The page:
Thursday, September 27, 2012

Enduring Freedom, Laura Mullen


the kiss of white on white
pages the book shuts a bride-
to-be dreams her dress a deep
pile of ashes the wind lifts
unfurling the long pale flag of
shreds to lace and then
this red incoherence the few
stuttered vanishing words
of the service dust to dust
the shadow of meanings cast
over these open snowfields
after the weeping faithless
reader through whose burning
eyes what lies ahead passes

American poet Laura Mullen’s Enduring Freedom (Los Angeles CA: Seismicity Editions, 2012) is a collection of prose poems exploring the ideas of the bride and the wedding, and all that comes with it, admittedly an unusual book to be going through, in the days leading up to my own wedding. In the titles of Mullen’s I’ve seen, including Subject (University of California Press, 2005) and Dark Archive (University of California Press, 2011), each explore a different idea from a series of directions to come, if not to a conclusion, a multiplicity of conclusions, exhausting a subject akin to the book-length explorations of poet Cole Swensen, if composed by, say, Lisa Robertson.

“The couple having a private moment.”

She should be seen being lifted out of sight: on a high trapeze still rising, say, and swinging above the stage, hissing “I hate you I hate you I hate you…” In the dimness far above she whispers spits and mumbles, she shrieks and flings down into the pooled light on the floor the various masks she’s been wearing: alternating “beautiful” (carefully made up) faces with monster visages, so lipstick-y smiles flop down along with snarling muzzles or gaping holes fenced with broken brownish fangs dripping reddish froth… “I haaaaaattttteee you!” She trills it out, standing on one foot, still in that silly bird costume they made her wear, singing it. And plop: the blond wig tumbles to the ground and then the brunette wig and so does, shortly, the silver mane and the nest of writhing snakes. I hate you, she thinks it hard enough so that it seems to fill the shadowed space, as she hooks her knees over the bar and swings, upside down, back and forth. “I h-aghydpn goooo” we hear (but faintly) as she rips apart the frilled and feathered gown – dropping fake breasts into the sawdust below, thump, floosh – and pulling the luscious rubber ass-mask around and up over her face…

This collection of essay-poems, subtitled “A Little Book of Mechanical Brides,” sweeps through a range of possibilities, with titles such as “Pride Bride,” “Bride of the Detail,” “Bride of the Lists,” “Bride of the Flaw,” “Bride of the New Dawn” and “Bride of the Venue.” The book exists as a series of portraits, each composed around another point-of-view. As she writes to open the poem “Bride of the Dream of the Perfect Day”: “As if good weather meant, no, were wedded bliss: a series of standard phrases or married words, conjugal felicity for instance (for instance for instance). Dark clouds can swirl like dirty tissue in an overflowing toilet somewhere else for all she cares but here and now Fine is the only forecast.” The title of the collection intrigues: is the “freedom” of marriage something akin to the Roman peace (Pax Romani) that needs to be endured? Within the collection, she (the narrator) references herself as an “oafish archivist,” suggesting more than a few things, including the fact that the collection as a whole is built as a complex study, perhaps before the author finalizes her own decision on the subject?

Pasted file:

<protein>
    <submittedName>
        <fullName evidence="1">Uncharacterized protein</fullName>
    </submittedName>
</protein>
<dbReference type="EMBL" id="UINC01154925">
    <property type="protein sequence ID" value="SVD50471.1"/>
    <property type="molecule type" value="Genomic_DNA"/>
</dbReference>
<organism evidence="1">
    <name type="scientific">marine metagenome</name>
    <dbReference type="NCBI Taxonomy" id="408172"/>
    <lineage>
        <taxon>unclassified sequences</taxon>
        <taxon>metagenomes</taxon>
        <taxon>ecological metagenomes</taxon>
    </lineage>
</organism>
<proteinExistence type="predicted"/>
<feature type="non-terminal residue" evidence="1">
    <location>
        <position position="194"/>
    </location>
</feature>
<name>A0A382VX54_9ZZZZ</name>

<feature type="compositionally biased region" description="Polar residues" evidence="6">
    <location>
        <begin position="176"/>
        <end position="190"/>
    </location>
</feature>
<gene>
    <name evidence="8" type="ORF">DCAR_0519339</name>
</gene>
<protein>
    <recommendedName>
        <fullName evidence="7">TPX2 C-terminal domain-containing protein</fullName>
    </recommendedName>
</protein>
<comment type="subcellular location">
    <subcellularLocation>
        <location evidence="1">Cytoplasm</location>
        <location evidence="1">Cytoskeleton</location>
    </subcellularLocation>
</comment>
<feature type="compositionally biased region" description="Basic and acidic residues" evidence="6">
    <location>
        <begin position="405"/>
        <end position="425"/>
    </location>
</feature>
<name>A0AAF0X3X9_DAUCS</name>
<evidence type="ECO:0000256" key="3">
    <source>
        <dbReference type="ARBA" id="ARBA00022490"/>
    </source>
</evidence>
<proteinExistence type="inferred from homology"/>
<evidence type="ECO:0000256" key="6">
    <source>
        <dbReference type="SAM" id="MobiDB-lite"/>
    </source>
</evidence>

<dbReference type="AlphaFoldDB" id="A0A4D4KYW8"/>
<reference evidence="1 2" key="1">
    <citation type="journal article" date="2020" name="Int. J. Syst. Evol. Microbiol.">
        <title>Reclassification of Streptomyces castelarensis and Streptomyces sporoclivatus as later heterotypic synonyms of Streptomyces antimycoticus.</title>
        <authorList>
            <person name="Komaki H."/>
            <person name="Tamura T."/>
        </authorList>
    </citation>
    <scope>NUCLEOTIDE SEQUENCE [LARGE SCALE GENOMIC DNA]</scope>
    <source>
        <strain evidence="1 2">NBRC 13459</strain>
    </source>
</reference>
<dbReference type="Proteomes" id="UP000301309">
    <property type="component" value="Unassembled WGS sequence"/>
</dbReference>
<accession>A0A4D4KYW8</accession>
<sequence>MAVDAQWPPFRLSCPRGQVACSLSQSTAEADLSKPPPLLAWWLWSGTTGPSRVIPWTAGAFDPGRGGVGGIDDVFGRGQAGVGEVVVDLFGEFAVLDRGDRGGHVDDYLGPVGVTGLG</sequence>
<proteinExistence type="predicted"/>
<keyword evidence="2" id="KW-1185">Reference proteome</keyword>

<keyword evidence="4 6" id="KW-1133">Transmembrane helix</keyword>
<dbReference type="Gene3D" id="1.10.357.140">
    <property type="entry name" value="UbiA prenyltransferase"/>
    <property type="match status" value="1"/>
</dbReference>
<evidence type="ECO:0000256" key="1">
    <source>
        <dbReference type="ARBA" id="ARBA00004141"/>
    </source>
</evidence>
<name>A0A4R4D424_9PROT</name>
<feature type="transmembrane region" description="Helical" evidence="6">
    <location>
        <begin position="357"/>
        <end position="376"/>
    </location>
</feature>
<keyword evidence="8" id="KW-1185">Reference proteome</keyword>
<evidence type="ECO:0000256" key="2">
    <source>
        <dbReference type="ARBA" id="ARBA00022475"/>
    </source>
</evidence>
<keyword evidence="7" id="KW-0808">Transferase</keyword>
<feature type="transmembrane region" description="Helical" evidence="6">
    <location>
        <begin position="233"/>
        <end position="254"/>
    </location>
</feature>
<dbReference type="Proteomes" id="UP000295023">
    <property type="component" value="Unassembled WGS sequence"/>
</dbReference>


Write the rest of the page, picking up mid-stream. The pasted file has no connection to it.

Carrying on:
White Bride

Blank page. It’s this dress – I can’t breathe in it. Deep flounces of colorless fabric mount as if trying to reset a clock, a wake, our task to look back and not look back. Salt at the wrist – then up the arm to the shoulder, all the way to the bitter white heart. Bandaged: existing as erasure, I appear where I disappear. It’s a costume or an heirloom or it’s both. It’s a copy: it’s unique. It will only be worn once, and then it was only worn once: on the most important day of…. Then it’s listed among unclaimed gowns at the cleaners or crushed into a corner of the thrift shop. “I pretended I was in a play,” she confesses, speaking of her wedding, “I’d done theater – I knew how to get through it.” Colorless scentless sift of time and this feeling of connection to events we didn’t experience then this sense of being disconnected from what in fact…. And elected – representative. “I wish I’d put it on before and learned how to walk around in it.” Unmarked or almost: maybe a smudge of dust or a faint smear of what looks like rust at the edge of – but you’d have to know where to look. Because it cost too much to clean it. “Regrets? I wish I’d known how hard my dress would be to move in…I would’ve practiced.”


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